Although increasing the temperature of the oil is known to reduce the necessary frying time, known fryers have a practical upper limit. That is, at some point, toasting would occur so fast that the outer surface of the potato would bum before the raw potato flavors can be stripped from the core. In addition, use of any higher temperatures would inherently speed up the degradation of the cooking oil which limits the useful lifetime of the oil in the fryer. Because of oil degradation, and the economics of disposal, frying is rarely done above 375° F. For french fries, cooking oil is typically kept at 350° F. or less.
In addition, during the course of cooking a batch of french fries, the temperature of the cooking oil will dip down as much as 50° F. Because of this drop, a graph of oil temperature versus time over such a cooking operation is often referred to as a “U-curve” (see enclosed
Attempts have been made in the prior art to reduce cook times in fryers, as well as to extend the useful life of the oil. To this end, it has been proposed in the art to provide a recirculation system for a fryer wherein the oil can be continuously or periodically filtered. At the same time, slightly elevated operating temperatures of the oil can be achieved. However, regardless of these attempted improvements, the technology utilized in connection with commercial fryer arrangements, particularly those found in fast food restaurants, have not changed for quite a lengthy period of time. More specifically, cook times generally in the order of, say three minutes for typical ¼″ shoestring french fries are still employed almost invariably throughout the industry. Therefore, there still exists a need in the art for an improved oil-based fryer system which can significantly reduce the associated cook time, while reducing or eliminating oil disposal, thereby representing significant efficiency and cost effective advantages in the industry. In addition, such a rapid cooking fryer arrangement should minimize the actual number of fryers needed to produce a given output, thereby reducing not only initial expenditures for machinery, but also representing cost savings associated with reduced spacing needed for the machines.
The present invention is directed to a deep fat fryer which is able to quickly cook food items in about one-third to one-half of a typical cook time in the art for corresponding food items. In accordance with the invention, a high powered, preferably high efficiency heating unit is utilized to establish a cooking oil temperature in the order of about forty or more degrees Fahrenheit above a typical cook temperature, while preferably remaining lower than 410° F. In the most preferred form of the invention, a direct fired, high powered, high efficiency infrared gas burner is utilized. A controller regulates the heat input from the heating unit so as to keep the temperature of the oil from dropping drastically after a product to be fried is placed in the oil for cooking. The amount of cooking oil employed is minimized to only slightly more than enough to cover the product, e.g., preferably between ⅛″ and ½″ above the product. Most preferably, the volume of cooking oil at the cooking temperature is in the order of 3.0 to 4.75 times the volume of the food items. A sensing arrangement is utilized to input sensed operating conditions to the controller for use in connection with regulating the heating unit. In addition, low oil level conditions are determined, such as by a sensor or calculating arrangement, in order to maintain a desired oil level by balancing the amount of new oil added versus the amount of oil inherently withdrawn from the vat with the product being cooked.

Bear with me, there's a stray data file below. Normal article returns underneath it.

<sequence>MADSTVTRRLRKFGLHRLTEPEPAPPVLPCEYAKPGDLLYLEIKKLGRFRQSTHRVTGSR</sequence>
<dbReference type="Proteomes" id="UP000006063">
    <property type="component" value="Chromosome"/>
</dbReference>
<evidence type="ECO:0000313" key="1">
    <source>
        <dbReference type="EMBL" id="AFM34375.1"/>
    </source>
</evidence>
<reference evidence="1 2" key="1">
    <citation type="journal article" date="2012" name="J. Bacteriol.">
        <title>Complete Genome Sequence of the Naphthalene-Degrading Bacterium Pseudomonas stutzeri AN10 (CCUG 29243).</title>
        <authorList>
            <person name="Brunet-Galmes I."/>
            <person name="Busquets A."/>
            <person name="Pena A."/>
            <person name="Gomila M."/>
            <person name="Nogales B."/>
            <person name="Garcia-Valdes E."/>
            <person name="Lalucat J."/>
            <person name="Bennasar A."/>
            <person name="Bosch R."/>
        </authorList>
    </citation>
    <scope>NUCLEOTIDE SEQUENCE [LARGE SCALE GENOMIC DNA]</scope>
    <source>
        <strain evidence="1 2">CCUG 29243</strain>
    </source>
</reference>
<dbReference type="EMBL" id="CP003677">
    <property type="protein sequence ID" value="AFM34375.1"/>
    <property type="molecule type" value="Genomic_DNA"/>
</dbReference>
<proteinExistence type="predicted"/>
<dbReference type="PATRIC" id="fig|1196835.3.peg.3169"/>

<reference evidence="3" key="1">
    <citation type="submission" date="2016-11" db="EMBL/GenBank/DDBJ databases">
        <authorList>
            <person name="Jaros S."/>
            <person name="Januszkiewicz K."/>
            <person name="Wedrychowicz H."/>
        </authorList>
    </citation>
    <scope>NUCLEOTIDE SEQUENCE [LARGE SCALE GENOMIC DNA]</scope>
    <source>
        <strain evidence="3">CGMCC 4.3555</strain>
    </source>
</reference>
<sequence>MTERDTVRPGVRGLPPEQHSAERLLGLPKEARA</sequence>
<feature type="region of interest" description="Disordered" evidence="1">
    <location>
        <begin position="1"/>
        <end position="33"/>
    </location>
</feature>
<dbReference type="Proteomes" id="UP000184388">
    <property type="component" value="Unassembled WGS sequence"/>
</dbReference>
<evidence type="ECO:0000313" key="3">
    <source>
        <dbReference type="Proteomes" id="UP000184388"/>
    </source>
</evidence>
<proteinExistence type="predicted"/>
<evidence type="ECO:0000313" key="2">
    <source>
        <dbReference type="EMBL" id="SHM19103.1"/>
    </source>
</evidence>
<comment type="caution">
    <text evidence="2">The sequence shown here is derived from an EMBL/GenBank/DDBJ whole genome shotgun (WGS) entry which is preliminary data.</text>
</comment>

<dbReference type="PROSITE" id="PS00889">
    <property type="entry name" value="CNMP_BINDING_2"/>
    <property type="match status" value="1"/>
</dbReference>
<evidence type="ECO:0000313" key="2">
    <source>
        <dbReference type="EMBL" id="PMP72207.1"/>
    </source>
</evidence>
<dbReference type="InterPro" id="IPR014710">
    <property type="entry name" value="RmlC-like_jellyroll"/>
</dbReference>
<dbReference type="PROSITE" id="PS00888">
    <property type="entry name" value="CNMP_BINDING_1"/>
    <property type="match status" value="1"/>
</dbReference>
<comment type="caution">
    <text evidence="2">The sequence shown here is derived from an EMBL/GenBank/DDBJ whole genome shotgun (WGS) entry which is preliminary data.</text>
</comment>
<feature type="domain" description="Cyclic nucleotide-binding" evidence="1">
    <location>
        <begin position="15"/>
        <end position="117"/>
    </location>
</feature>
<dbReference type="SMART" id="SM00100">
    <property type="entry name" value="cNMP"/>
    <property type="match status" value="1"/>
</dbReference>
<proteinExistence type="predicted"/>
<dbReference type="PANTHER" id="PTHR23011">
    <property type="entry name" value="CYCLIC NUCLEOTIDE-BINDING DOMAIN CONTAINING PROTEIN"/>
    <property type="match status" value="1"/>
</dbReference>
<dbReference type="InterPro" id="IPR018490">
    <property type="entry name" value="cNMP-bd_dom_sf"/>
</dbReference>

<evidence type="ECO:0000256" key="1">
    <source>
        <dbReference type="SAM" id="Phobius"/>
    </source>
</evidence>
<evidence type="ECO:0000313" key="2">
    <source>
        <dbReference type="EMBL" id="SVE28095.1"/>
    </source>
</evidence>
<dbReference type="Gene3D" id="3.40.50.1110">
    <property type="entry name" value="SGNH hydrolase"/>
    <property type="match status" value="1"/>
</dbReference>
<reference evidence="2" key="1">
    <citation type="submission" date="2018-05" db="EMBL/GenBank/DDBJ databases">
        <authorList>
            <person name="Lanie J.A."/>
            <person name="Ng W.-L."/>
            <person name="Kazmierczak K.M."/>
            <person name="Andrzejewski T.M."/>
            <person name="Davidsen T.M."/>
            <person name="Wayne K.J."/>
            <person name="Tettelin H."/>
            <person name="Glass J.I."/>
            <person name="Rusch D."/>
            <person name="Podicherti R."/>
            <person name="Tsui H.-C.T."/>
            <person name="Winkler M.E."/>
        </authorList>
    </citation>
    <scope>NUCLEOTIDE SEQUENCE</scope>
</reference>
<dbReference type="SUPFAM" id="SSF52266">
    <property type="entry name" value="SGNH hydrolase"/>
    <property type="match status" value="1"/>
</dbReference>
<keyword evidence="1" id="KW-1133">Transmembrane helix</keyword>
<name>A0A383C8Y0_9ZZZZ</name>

With this arrangement, the total amount of time needed to cook french fries or other food items is brought down to the same magnitude of time as the preparation of a sandwich and drink order. The rapid cooking arrangement also reduces the amount of oil transferred to the product. This results in reduced oil cost and a healthier food product. Therefore, the invention represents a significant advantage to both the restauranteur and the consumer. In any event, additional objects, features and advantages of the present invention will become more fully apparent from the following detailed description of a preferred embodiment thereof when taken in conjunction with the drawings wherein like reference numerals refer to corresponding parts in the several views.
With initial reference to
Particular reference will now be made to
As perhaps best shown in